We all remember the picture of German Chancellor Olaf Scholz scrutinising the Siemens turbine, which the Federal Republic of Germany would not return to Gazprom company. They say if you stare into the abyss (Latin "hell") for too long, the abyss will gaze back.
Did Chancellor Scholz have gloomy visions of the future: peckish Germans in cold flats, dark streets with rare cars passing or the smog from coal-fired power stations? History and the press service will not tell us about that. And yet such a future seems to be approaching. As the Bible says: "Abyssus abyssum invocat" (Latin "hell calls hell").
Recently, gas prices have been breaking new records – USD 3,500 per thousand cubic meters. It amounts to 14 times the 10-year average, and this might still be far from the limit. If current conditions persist, USD 4,000 would not seem like something unthinkable anymore. There was a time a year ago when we were all shocked at the USD 1,000 gas price.
It is obvious that such price levels promise no good to the European economies. Even British analysts with the national delicacy forecast de-industrialisation in Eurozone, which will plunge the region into recession for many years.
It doesn't take a British economist or a scientist to make such predictions. Since the "gas-for-pipes" deal, the EU has built its entire industry on reliable supplies of cheap energy and raw materials. Now the bloc has to make purchases at tens of times the price when it finds suppliers, which is not the easiest to do now.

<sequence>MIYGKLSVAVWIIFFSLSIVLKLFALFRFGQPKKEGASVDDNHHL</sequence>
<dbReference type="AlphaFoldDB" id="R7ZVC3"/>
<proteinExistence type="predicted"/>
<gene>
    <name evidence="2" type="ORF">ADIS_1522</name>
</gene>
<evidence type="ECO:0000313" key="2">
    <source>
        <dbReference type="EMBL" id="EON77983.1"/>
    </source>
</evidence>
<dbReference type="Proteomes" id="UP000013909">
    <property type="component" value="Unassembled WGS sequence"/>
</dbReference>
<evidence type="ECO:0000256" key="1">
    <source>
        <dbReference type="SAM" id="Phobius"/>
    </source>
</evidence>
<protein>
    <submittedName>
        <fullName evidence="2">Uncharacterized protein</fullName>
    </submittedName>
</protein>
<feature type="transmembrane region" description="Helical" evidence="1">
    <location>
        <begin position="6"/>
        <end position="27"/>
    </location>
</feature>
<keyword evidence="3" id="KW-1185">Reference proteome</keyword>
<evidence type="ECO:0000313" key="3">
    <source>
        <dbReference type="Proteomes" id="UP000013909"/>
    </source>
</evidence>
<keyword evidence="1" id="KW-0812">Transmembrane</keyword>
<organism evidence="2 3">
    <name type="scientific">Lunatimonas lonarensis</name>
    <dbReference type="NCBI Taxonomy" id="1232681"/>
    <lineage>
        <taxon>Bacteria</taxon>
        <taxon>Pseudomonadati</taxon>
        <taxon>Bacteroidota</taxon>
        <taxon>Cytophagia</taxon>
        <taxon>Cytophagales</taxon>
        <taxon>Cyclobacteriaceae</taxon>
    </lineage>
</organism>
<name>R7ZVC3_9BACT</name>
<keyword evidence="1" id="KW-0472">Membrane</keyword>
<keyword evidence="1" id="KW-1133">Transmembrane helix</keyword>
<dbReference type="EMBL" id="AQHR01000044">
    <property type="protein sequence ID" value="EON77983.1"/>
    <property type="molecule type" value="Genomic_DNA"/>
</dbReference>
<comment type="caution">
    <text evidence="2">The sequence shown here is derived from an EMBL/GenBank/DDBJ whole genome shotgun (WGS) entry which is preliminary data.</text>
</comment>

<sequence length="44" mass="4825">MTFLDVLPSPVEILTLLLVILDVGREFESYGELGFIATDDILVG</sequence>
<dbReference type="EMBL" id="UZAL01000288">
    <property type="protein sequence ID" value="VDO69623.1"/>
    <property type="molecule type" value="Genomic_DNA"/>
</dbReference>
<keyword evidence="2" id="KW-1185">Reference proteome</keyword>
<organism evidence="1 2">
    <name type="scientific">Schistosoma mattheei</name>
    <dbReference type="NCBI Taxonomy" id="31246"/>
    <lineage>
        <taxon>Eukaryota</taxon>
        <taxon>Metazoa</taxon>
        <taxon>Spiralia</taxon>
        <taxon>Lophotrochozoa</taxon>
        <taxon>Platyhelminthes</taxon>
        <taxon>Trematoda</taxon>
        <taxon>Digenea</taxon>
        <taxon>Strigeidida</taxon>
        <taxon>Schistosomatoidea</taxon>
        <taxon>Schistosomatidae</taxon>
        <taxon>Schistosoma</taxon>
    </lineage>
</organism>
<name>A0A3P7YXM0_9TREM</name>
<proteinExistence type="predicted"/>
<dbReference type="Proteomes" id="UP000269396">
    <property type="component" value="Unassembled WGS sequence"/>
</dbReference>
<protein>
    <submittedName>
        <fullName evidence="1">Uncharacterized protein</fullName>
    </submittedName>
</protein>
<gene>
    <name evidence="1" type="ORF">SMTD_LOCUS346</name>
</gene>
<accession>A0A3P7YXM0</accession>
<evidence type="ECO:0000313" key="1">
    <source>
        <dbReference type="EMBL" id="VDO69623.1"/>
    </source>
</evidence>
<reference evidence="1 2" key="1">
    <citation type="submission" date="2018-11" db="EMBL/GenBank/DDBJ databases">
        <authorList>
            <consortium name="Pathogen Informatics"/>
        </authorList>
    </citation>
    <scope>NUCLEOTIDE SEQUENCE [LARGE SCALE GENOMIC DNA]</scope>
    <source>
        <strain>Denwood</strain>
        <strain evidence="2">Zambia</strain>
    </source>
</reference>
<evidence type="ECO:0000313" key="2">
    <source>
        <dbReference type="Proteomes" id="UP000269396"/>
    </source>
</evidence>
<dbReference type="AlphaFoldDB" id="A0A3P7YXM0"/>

For Central and Eastern European states critically dependent on gas supplies from Russia, it will be particularly complicated to balance the energy mix.
However, a bet on LNG is somewhat unlikely to play a role. The EU has a poorly developed network of pipelines between the countries, the so-called interconnectors, which transport gas from offshore liquefaction terminals inland.
Moreover, even if the proper infrastructure took place, there is no common energy policy that would help redistribute the gas flows within the area. For instance, stocked up with gas for the winter, Poland refused to share it with its neighbours and demanded Norway make its producers sell it at half a price. The kingdom declined it – the market is the market.
If we make simple calculations and add up all the gas purchased by individual EU members and then divide it among all, it would still be insufficient. Firstly, the EU is a net importer of energy resources and has almost no own resource base. For instance, the largest field Groningen, where the EU extracted most of its gas, is depleted and decommissioned.
Secondly, around 40% of the gas was imported to Europe from Russia. Due to the crisis with the eastern neighbour and the fall-out of the volumes, it is a challenge beyond compare to come up with a supplier to replace Russia overnight.
You make your own luck
The energy crisis could not have occurred as "a bolt from the blue". In fact, a whole chain of events led to these unthinkable gas prices.
The transition from oil-linked long-term contracts to purchases in the spot market: the suppliers were expected to dump gas prices by offering better terms. Consequently, it turned out the opposite: betting on spot purchases, the EU found itself on the market, which led to competing with the high-end Asian markets. This competition heats the gas price substantially.
The accelerated filling of storage facilities. The EU states plan to fill their storage facilities 90% before winter, while the gas traders use this as an opportunity to brazenly jack up prices.
Gazprom has already left just 20% of Nord Stream's capacity and promises to shut it down soon, either because of unscheduled maintenance or for some other obvious reason.
The member countries' governments are willing to subsidise gas purchases, hence the EU can afford to buy gas at higher prices. And the present gas rush will continue until the bloc manages to fill its storage facilities. Prices may drop by a few thousand later but not to pre-crisis levels. Yet, the market will remain highly volatile.